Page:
[cfe-dev] Should we build semantically invalid nodes?

Doug Gregor doug.gregor at gmail.com
Thu Oct 23 11:12:09 PDT 2008

On Thu, Oct 23, 2008 at 9:18 AM, Argiris Kirtzidis <akyrtzi at gmail.com> wrote:
> Doug Gregor wrote:
>> Yes, there is. It means that consumers of these nodes have to be able
>> to cope with potentially bad inputs. Then, each semantic-checking
>> routine needs to cope with (1) all correct inputs, (2) all incorrect
>> inputs that could come from a program that was well-formed up until
>> this point, and (3) all broken inputs that come from previously
>> ill-formed code. The standard always tells us what (1) and (2) can be
>> (sometimes directly, sometimes through exclusion), but (3) is an
>> almost unbounded set of bogus input depending on the twisted
>> imagination of our users and our ability to mangle bad inputs into
>> other bad inputs.
> A semantically invalid expression will produce a diagnostic. At this point
> the program is ill-formed, the worst that can happen is that semantic checks
> against this expression will produce more diagnostics.
> This is exactly similar to the effect of invalid decls.

No, the worst that can happen is that the compiler will crash, because
the semantic analysis has been given something that's completely
broken that it never should have to deal with.

Note how we handle invalid declarations: we mark them as invalid, and
then if we try to reference them in an expression, ActOnIdentifierExpr
refuses to build a DeclRefExpr. That keeps those invalid declarations
for causing malformed expression nodes from being constructed.

>> If a client doesn't care about semantics, it can either (1) let Sema
>> do its work and then ignore the resulting types, or (2) provide a
>> different Action that doesn't do the type-checking.
> Sema is *huge* and the alternative Action option is not realistic (another
> Action that deals with templates ? ;), this is what almost all of clients
> will use.
> There will be clients that care only about the syntax tree, Sema is fully
> capable of servicing them too.

Okay, that's my option (1), then. We don't really want to cater to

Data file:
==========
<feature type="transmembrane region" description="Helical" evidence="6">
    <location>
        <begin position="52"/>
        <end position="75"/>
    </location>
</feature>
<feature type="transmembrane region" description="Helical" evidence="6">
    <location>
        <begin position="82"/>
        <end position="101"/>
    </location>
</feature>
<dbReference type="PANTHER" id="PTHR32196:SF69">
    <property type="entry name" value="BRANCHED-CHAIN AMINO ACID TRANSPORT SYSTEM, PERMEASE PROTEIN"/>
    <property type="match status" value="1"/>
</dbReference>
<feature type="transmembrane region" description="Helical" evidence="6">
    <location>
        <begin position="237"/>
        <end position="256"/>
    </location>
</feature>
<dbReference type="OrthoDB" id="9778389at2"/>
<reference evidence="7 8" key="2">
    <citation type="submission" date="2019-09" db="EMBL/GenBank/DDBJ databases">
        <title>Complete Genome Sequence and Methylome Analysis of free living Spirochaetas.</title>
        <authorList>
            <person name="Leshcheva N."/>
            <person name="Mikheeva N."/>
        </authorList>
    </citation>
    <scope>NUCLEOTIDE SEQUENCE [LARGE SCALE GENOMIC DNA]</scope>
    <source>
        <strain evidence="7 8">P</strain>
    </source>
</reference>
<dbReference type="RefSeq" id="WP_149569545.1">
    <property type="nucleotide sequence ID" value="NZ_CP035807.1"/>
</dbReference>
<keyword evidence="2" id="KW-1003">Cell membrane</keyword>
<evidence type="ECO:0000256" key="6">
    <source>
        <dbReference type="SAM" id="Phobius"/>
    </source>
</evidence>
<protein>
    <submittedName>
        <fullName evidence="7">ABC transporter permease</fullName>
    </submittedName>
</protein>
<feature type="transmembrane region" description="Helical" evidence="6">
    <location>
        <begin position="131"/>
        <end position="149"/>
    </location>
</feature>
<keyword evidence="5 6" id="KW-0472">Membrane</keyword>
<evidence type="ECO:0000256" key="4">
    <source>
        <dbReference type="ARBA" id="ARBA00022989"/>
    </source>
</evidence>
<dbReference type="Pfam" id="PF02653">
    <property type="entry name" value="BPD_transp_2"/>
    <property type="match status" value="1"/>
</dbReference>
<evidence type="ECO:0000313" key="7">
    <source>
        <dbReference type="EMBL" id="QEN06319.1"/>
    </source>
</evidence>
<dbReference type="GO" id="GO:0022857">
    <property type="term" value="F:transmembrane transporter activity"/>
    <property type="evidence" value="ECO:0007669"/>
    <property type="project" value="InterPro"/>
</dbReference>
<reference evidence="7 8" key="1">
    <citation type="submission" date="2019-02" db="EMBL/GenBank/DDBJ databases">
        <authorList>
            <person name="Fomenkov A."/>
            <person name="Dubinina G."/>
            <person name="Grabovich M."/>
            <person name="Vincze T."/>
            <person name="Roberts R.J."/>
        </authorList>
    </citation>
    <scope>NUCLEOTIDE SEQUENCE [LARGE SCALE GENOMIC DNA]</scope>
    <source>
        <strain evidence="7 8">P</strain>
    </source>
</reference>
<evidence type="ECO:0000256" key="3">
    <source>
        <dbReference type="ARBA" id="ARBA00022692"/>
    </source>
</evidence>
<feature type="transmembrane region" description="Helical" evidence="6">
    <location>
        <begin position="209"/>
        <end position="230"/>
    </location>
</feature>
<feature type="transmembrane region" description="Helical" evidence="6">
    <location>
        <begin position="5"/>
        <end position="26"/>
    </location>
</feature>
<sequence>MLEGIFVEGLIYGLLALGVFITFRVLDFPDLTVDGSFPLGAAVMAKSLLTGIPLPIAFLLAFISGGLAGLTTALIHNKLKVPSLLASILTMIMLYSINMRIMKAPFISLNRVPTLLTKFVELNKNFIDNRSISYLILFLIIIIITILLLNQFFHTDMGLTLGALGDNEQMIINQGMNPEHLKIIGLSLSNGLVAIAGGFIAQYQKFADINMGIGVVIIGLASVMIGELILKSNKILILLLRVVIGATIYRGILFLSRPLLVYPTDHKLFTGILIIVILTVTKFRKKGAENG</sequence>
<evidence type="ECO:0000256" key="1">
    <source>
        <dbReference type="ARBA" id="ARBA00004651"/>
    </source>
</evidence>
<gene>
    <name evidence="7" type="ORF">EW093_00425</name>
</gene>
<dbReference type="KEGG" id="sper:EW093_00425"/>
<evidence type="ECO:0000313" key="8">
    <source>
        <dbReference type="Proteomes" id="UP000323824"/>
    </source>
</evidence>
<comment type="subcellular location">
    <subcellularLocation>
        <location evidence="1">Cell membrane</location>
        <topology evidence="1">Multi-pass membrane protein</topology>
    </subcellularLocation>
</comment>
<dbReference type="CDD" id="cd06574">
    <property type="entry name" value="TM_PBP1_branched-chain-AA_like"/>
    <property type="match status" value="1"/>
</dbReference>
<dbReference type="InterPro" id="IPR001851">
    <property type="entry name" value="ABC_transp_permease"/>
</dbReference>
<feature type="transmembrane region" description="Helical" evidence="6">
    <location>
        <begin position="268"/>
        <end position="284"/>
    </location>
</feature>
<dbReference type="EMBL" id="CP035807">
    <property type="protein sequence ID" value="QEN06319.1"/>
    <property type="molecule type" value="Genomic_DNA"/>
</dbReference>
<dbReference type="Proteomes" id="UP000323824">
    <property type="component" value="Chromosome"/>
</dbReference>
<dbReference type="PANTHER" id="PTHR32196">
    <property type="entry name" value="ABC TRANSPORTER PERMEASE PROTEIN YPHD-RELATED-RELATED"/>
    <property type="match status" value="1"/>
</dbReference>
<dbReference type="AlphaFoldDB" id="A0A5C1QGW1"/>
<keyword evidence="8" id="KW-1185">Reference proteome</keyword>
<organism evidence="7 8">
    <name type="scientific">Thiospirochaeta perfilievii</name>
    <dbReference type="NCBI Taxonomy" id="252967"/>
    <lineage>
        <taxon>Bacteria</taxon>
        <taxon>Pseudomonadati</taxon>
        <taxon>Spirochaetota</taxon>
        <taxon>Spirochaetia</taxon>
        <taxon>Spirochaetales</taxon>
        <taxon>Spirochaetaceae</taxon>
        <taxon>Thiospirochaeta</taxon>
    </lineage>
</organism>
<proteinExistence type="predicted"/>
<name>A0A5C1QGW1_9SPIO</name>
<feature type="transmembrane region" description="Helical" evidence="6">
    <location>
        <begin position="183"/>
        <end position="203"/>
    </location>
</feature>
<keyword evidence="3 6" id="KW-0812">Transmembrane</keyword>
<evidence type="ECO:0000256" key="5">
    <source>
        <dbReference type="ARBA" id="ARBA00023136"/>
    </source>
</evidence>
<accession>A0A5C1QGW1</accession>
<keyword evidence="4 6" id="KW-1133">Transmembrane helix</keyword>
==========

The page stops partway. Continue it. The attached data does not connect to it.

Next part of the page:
clients trying to work on ill-formed code, do we?

>> GCC does this, where essentially any node in the AST can be
>> "error_mark_node" if there was an error. A *lot* of code in GCC is
>> dedicated to checking for and propagating error_mark_node; it probably
>> ends up costing them performance, but the real cost is that they end
>> up fixing a lot of tiny "ice-on-invalid" bugs where someone forgot to
>> check for some outlandish ill-formed code that results in a weird AST
>> node or an error_mark_node where it isn't expected. It's always seemed
>> like a losing battle to me, and the code is littered with
>> error_mark_node checks.
> I think the correct Clang analogy here is DeclResult/ExprResult which gets
> propagated around and must be checked before use.

That's not the right analogy. DeclResult/ExprResult are only used to
communicate between the semantic analysis and the parser, and they
never get into the AST. If we have the notion of "invalid" expressions
in our ASTs, such that a Sema function can receive an invalid input,
then we'll be in the same boat that GCC developers are with
error_mark_node. I've been there, and it's a very bad place to be.

> I don't see what is so bad about separating syntax from semantics.
> -An expression node is produced for a syntactic construct.
> -This expression node already conveys useful information about the program
> structure.
> -Semantic checks are done to it and diagnostics are emitted.
> -Now why should we discard the syntactic information ? This is a concrete
> expression with an actual type (even if it got it's type illegally according
> to the language rules), so it won't lead to crashes, just to possible more
> diagnostics.

Oh, it will lead to crashes, because it opens up the semantic analysis
to inputs that can never make sense. An expression of function type
that isn't a reference to a function declaration? Nonsense, but it
could happen if we allow reinterpret_cast<int(void)>(blah) to get its
own AST node (even if it is marked as invalid). We can pretend that
we're good enough to build a compiler that's robust against all of
these bogus inputs, but it's just not going to happen. It's far better
to only build semantically well-formed AST nodes.

> AFAIK, Clang produces Decls even for semantically illegal declarations (they
> are even added to scope) and there doesn't seem to be issues attributed to
> them.

This is necessary for some level of error recovery, but it's not
something we should propagate through the compiler.

  - Doug
  - Doug

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